This pretty much trumps everything else. If an exercise is a priority, e.g. you really want to improve your overhead press, or you have puny arms so you want to really hammer them, do it early in your workout. However, you still have to use a bit of sense… e.g. even if you want to focus on your arms, don’t do 10 sets of triceps extensions before heavy snatches, because you’ll drop the weight on your head. But generally speaking, if it’s a priority you should do it earlier so you can get the most out of it.

Fitting it all together

Unfortunately, some of these rules are somewhat contradictory, and you can’t perfectly satisfy every rule. But let’s give it a go, using the crappy example workout from above.

Bad order:

  1. Bicep curls
  2. Some more bicep curls
  3. Chin ups (usually with a tiny range of motion, but that’s another story)
  4. Bench press
  5. Sit ups
  6. Squats

Better order, and why:

  1. Squats – legs are biggest muscle group, and you should lift the most in this exercise. If you don’t, this should be top priority and done first anyway to bring it up to scratch.
  2. Bench press – along with the chin ups, this is the next biggest exercise. Whether you put bench press or chin ups first is really just a matter of priority
  3. Chin ups – see above
  4. Sit ups – next biggest exercise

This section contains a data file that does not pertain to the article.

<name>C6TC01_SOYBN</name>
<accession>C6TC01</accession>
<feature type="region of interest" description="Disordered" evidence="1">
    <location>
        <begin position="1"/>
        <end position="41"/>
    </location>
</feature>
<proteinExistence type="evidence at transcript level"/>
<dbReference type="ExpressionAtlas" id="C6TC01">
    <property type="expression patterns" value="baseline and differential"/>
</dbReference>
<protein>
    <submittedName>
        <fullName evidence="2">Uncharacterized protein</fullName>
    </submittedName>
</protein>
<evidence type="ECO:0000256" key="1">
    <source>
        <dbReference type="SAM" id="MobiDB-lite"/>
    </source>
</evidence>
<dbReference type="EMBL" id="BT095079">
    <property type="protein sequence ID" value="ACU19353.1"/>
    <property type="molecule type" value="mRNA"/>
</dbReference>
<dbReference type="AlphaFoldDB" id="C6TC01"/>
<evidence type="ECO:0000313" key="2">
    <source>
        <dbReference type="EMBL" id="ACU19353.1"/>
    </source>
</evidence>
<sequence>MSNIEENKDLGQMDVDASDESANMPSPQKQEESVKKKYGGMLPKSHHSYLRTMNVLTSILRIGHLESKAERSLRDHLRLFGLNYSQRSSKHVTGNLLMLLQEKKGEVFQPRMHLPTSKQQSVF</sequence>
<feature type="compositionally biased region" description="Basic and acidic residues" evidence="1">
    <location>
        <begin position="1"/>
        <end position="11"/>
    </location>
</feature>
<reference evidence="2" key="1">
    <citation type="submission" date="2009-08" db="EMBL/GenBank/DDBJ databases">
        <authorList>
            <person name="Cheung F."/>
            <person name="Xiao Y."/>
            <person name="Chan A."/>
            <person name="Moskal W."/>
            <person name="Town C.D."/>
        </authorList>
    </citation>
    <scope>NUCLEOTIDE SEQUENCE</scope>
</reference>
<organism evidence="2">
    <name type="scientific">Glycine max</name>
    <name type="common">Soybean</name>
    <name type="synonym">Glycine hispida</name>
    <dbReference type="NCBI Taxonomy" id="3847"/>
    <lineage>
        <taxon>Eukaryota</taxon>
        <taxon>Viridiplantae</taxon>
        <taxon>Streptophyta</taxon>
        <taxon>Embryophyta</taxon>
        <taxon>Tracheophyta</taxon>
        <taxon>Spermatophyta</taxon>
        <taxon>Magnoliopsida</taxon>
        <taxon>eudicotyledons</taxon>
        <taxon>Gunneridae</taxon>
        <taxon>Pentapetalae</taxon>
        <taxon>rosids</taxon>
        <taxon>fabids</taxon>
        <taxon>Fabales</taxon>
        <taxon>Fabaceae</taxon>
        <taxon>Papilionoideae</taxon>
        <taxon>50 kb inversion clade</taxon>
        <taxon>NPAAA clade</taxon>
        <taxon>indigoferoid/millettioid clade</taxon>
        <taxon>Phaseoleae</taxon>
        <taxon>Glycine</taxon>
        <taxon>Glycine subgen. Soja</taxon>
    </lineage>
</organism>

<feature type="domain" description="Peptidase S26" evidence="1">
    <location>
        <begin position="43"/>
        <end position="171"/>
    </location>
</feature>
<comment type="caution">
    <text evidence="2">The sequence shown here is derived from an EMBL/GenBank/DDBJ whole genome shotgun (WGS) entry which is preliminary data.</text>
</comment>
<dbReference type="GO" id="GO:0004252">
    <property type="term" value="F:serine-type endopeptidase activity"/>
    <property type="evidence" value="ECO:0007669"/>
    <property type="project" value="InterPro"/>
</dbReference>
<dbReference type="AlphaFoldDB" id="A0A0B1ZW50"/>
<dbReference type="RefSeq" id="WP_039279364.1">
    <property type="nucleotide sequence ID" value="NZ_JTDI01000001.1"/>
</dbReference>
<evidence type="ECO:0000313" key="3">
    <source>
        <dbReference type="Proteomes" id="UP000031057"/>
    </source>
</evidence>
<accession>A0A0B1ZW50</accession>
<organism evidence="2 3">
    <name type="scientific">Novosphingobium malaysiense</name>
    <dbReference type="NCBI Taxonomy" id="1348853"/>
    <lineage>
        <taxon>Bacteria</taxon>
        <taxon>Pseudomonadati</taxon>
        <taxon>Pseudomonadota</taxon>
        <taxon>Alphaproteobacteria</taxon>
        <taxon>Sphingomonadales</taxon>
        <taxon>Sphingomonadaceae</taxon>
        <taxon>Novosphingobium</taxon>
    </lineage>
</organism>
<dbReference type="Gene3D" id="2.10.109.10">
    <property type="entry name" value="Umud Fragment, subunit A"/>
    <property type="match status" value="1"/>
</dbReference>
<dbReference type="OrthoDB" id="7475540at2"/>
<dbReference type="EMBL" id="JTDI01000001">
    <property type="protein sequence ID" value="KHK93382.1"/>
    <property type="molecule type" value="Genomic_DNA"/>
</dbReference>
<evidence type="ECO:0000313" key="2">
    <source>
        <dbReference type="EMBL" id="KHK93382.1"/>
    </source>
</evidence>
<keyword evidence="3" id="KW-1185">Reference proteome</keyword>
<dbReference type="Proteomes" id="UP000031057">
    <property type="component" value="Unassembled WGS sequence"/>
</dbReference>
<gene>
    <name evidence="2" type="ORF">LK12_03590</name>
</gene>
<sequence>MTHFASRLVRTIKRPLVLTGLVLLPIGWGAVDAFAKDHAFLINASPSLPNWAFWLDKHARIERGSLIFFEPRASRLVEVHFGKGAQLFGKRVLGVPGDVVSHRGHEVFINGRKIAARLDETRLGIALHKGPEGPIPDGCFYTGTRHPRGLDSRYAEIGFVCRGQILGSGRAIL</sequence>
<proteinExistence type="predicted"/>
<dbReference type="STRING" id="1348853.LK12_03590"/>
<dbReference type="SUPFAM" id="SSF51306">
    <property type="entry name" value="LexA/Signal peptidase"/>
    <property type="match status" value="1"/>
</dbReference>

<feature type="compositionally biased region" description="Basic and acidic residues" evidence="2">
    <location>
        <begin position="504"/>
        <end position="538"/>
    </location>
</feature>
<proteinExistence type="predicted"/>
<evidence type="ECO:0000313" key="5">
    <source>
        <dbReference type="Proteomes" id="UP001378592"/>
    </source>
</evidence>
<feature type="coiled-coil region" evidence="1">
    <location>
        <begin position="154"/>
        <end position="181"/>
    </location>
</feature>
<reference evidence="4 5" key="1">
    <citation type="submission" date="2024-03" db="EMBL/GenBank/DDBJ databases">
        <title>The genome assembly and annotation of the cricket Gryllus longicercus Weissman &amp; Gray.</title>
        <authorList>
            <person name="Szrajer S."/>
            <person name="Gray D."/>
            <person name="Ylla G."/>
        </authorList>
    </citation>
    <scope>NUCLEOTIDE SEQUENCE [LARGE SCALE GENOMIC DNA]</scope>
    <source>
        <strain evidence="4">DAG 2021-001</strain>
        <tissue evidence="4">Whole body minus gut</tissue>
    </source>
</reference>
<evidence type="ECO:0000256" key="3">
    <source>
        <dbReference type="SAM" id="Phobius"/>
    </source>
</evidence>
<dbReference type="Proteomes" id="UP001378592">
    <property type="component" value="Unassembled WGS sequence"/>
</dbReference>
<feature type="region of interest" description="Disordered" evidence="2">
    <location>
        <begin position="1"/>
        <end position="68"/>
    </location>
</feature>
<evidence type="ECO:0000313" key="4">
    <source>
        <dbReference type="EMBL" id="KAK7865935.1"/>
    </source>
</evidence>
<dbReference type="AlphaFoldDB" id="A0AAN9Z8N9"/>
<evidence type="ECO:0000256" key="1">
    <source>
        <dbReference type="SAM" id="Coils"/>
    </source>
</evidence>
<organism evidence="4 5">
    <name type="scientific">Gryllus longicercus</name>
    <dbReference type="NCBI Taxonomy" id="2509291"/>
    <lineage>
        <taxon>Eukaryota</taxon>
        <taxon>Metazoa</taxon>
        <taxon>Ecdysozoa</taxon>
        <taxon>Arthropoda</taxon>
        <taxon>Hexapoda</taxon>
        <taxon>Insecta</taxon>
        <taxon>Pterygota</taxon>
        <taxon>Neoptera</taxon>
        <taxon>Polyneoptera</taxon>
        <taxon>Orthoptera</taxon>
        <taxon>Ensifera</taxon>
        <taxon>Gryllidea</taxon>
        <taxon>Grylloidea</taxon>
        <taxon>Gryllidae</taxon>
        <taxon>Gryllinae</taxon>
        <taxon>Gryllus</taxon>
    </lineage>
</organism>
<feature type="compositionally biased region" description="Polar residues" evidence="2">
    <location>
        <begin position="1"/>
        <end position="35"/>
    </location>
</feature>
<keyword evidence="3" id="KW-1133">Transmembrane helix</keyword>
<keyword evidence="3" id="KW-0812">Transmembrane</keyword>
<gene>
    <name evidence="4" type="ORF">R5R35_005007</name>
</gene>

5. Bicep curls – don’t kid yourself, no matter how sweet you think your guns are, your biceps are a relatively small muscle group

This way you are fresh for your biggest, most important exercises, and when you get to bicep curls, you’ll be tired but still able to bang out a few decent bicep curls since they’re not a particularly taxing exercise. And all you care about is getting a pump anyway. As an example of how priority can override the other rules, if your priority was improving your chin ups, you could have placed them first and then ordered the other exercises as shown.

That was a full-body workout. If you were doing an upper-lower split, a lower-body workout might look like this:

  1. Jumping drills
  2. Deadlift
  3. Front squat
  4. Stiff-leg deadlift
  5. Lunge
  6. Front plank

Jumping drills are first because they are (supposed to be) done explosively. Then comes deadlift, because it’s your biggest exercise where you’ll want to move the most weight. Front squat, stiff-leg deadlift, and lunge are next in that order because not only does the weight you’ll be using decrease each exercise, but the exercises alternate between being quadriceps-dominant and hamstring-dominant, giving each muscle group maximum rest. Then finally, you work your abs with the front plank, which is relatively easy compared to the big leg exercises.

Hopefully you’ve got a better idea now of how to order and arrange your workouts.